Here is an edited transcript of NHPR’s reporting on the background of HB 1686, which expands the 2012 voucher program funded by business tax credits by granting tax credits on interest and dividend income:
For over a year now, education policy watchers in Concord have focused their attention on a controversial bill that would create Education Savings Accounts. But meanwhile, another bill popular with the school choice proponents has been making its way through the legislature, largely unnoticed.
House Bill 1686 would expand that state’s existing education tax credit program, which provides scholarships for students to attend private school or homeschool. It will be up for a vote before the full House of Representatives this week.
NHPR reporter Jason Moon joined All Things Considered host Emily Quirk to talk about the bill.
So this is a bill that would expand the education tax credit program. Let’s just back up for a moment and remind people what that program is and how it works right now.
The education tax credit program was passed in 2012 and it was really New Hampshire’s first step into the world of school choice.
At its core, the program is a way for the state help parents who want to educate their kids outside the public school system.
It does that by incentivizing businesses to donate to a scholarship fund. The way it works right now is that businesses can donate money to a scholarship organization and then later they can take 85% of the amount they donated off of their business profits tax. So if a business donates $100, they get to subtract $85 from the amount of business profits tax that they owe….
(That’s accurate enough at a summary level, but the details are actually more complex. In the end, it can cost a business as little as $450 to make a $10,000 contribution.)
Ok so that’s how the program works now – what would this bill change?
It would allow individuals, not just businesses, to make donations to the scholarship fund and get a tax credit – specifically, individuals who are paying the interest & dividends tax.
So the basic idea here to grow the amount of money coming into the education tax credit program. Because, while the program has been growing since it began about 5 years ago, it’s not as popular with businesses as some would hope.
Right now there’s a cap of about $5 million on how much tax credits can be given out under the program, but as of last fiscal year the program hadn’t even reached 5% of that cap….
It looks like this bill is sponsored by Republicans only. What are Democrats saying about it?
They are opposed on the philosophical grounds you might expect for a school choice debate. They didn’t like this program when it first passed and they see this is another attempt at siphoning money away from public schools.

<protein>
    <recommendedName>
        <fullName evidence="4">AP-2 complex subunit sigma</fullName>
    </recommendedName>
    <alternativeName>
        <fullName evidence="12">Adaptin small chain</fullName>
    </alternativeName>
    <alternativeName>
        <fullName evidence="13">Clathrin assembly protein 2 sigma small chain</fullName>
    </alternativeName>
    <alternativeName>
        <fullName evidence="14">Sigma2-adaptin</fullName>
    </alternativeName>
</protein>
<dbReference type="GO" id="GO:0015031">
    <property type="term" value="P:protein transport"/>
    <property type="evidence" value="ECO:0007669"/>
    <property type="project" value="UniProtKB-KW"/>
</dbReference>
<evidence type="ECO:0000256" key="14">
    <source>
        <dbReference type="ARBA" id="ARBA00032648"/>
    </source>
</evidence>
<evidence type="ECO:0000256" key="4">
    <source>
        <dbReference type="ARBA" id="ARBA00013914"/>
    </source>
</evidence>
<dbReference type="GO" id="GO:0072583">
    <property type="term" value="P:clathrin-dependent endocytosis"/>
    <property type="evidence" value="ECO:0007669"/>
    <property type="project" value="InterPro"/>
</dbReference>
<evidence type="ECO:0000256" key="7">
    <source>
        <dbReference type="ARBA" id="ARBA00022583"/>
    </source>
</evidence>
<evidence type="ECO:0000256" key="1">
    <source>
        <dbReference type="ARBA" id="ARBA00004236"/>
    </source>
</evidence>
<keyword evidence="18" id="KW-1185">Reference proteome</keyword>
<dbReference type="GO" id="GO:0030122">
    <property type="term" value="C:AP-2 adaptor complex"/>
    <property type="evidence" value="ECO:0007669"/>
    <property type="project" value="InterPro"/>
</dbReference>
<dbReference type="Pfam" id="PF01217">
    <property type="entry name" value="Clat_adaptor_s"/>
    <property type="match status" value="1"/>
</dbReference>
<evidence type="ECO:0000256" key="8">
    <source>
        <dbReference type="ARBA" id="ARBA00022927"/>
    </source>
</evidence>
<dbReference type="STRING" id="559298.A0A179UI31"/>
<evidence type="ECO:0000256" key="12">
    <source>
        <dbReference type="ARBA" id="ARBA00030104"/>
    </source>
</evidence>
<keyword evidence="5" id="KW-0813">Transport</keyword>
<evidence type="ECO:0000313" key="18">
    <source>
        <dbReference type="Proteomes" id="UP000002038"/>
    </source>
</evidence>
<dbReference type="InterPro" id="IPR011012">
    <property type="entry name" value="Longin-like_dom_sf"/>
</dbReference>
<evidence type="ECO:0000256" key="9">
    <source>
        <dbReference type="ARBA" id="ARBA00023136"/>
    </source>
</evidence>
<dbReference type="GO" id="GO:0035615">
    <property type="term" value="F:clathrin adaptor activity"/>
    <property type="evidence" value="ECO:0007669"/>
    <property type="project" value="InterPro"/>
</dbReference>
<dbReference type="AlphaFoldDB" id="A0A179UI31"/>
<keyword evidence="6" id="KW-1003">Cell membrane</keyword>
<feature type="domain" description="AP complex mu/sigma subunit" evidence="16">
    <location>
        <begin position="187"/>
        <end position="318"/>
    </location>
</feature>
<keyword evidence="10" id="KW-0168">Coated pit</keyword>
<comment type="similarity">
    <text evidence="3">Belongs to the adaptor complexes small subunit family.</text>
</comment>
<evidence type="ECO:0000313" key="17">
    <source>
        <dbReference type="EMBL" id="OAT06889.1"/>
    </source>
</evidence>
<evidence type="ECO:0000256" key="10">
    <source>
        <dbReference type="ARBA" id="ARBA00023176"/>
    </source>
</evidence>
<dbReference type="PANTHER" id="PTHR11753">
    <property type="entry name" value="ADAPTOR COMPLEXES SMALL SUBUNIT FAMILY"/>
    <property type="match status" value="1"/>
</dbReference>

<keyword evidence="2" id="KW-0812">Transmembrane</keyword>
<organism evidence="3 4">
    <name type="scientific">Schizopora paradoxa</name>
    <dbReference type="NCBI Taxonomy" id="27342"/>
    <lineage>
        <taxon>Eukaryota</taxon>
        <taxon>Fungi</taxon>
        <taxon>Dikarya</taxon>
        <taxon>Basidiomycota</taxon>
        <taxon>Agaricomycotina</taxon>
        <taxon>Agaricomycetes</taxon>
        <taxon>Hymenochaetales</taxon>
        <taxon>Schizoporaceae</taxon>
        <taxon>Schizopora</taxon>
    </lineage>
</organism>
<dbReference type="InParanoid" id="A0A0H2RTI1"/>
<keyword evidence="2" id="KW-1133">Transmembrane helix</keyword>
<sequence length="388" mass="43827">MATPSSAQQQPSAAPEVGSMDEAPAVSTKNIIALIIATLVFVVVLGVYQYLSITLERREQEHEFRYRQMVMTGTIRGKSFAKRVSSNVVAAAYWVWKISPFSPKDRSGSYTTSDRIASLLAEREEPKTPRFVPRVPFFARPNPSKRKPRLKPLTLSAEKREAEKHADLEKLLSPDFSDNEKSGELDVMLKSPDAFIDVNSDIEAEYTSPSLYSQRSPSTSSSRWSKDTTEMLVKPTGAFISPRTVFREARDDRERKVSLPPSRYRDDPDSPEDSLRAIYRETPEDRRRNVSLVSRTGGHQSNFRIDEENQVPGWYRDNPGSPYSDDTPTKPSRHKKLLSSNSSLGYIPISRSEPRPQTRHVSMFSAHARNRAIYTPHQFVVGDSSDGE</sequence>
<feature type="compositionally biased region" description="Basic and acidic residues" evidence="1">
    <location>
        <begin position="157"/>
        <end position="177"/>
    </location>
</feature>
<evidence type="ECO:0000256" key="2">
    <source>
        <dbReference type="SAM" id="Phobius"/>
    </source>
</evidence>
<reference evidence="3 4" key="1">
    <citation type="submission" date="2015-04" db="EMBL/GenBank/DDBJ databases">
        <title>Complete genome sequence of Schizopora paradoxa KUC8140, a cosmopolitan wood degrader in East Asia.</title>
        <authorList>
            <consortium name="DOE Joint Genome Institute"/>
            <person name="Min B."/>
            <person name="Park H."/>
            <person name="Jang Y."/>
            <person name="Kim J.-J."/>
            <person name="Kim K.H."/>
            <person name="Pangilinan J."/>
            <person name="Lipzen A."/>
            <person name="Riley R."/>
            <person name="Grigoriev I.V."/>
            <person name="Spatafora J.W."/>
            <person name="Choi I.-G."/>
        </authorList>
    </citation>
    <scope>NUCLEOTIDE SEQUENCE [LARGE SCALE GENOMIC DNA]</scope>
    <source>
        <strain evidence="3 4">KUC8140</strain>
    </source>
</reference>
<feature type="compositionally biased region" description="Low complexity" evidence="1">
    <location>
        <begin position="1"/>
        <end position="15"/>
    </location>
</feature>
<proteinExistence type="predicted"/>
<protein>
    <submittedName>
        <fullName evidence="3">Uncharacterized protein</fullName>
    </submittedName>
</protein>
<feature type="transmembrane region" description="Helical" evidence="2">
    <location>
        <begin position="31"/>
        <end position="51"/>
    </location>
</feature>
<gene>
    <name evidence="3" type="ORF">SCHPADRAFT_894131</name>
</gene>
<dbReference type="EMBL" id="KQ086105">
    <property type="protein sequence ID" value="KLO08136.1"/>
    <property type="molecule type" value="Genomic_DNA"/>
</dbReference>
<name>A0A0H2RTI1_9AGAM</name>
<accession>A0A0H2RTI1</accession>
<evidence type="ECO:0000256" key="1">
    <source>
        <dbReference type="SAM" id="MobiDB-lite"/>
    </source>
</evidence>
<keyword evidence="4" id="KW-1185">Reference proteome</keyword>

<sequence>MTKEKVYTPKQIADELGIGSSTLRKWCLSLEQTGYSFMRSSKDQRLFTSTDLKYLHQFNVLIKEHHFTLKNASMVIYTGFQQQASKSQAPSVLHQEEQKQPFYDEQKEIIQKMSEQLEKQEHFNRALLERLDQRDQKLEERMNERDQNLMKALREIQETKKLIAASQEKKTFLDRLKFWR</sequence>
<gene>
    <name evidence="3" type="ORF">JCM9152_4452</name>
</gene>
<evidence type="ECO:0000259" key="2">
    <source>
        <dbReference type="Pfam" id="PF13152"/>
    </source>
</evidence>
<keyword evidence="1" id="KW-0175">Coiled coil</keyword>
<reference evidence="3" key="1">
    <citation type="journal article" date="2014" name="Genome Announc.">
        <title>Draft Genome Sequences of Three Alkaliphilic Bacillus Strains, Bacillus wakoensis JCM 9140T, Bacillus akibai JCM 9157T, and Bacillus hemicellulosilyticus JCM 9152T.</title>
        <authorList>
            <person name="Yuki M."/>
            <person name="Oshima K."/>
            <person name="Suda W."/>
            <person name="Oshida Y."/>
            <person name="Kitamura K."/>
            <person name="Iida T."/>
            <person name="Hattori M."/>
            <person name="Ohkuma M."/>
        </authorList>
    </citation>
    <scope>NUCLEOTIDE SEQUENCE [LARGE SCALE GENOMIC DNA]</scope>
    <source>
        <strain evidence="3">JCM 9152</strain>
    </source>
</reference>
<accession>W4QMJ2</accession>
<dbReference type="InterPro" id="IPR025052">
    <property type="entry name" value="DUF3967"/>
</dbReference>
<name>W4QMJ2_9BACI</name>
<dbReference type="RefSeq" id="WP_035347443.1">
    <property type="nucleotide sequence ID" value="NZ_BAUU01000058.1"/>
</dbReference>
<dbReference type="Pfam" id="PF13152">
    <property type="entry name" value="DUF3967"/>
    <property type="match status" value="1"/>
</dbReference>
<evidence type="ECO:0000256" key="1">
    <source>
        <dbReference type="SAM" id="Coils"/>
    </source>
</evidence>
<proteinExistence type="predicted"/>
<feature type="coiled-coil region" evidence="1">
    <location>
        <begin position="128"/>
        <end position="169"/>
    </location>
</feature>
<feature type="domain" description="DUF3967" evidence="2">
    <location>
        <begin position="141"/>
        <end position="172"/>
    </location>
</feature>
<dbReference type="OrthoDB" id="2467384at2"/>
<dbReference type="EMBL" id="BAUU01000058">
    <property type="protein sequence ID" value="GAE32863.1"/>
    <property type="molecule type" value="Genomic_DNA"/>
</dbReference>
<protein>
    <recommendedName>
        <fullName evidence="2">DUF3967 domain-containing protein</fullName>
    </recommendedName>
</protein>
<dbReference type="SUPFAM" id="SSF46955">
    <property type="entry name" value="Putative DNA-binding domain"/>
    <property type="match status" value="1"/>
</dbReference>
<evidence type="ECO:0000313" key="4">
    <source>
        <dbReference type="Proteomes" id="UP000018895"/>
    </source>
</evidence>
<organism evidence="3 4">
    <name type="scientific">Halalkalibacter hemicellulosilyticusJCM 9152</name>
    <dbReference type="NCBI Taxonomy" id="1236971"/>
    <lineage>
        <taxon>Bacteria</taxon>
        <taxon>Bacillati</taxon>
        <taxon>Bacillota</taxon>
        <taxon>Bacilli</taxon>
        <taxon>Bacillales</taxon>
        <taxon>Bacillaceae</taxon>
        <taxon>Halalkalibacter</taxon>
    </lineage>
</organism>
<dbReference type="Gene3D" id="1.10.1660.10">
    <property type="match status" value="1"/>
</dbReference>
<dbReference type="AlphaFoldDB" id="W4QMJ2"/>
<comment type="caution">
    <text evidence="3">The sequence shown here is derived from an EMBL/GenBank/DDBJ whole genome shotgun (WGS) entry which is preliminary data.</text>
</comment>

But opponents have another concern that has more to do with tax policy than education. Here’s Democratic State Rep Joelle Martin.
“They can actually double-dip. So, if they make a donation as an offset of their education tax credit, they can then also at the federal level make a charitable deduction. And all summed up, it ends up that they actually make a profit.”
So what she’s claiming there is that if someone donates to a scholarship program under this bill, they could combine state and federal tax credits and actually make money.
Well is she right? Could people actually profit from this tax credit?
I wanted to check this out so I went and spoke to Phil Sletten, he’s a tax policy expert at the New Hampshire Fiscal Policy Institute.
He told me that profit might not be the right word but, yes, the way the bill is currently written it would be possible for some people to reduce their tax liability by more than they donate.
He walked me through an example to demonstrate where an individual donates $10,000 to a scholarship organization. So, on their state taxes they could take the 85% off for the education tax credit program. Then on their federal tax return, if they’re at the top income rate they could take up to %37 off for the charitable giving deduction. In the end, they could reduce their tax liability by a little over $12,000, even though they only donated $10,000.
There’s no way to know how many people would take advantage of this tax credit stacking. There are about 55,000 people in New Hampshire who pay the interest and dividends tax, but a lot of those people aren’t making enough for this to really make sense for them.
But there are many other people throughout the country who take advantage of New Hampshire’s favorable trust statutes. New Hampshire is now what the Wall Street Journal (reported by the New Hampshire Business Review) called “a kind of mini-Switzerland for wealthy Northeast families.” That’s what makes this such a large potential expansion.
But in other states that have similar programs that allow for this stacking, there are financial planners who advertise this as a way for people to, in their words, make a profit.
Supporters of the bill I’ve spoken with don’t really seem too concerned about the tax credit stacking. The bill is designed to get more money into the education tax credit program, and whether people are able to get ahead while doing so, just doesn’t seem to be a concern.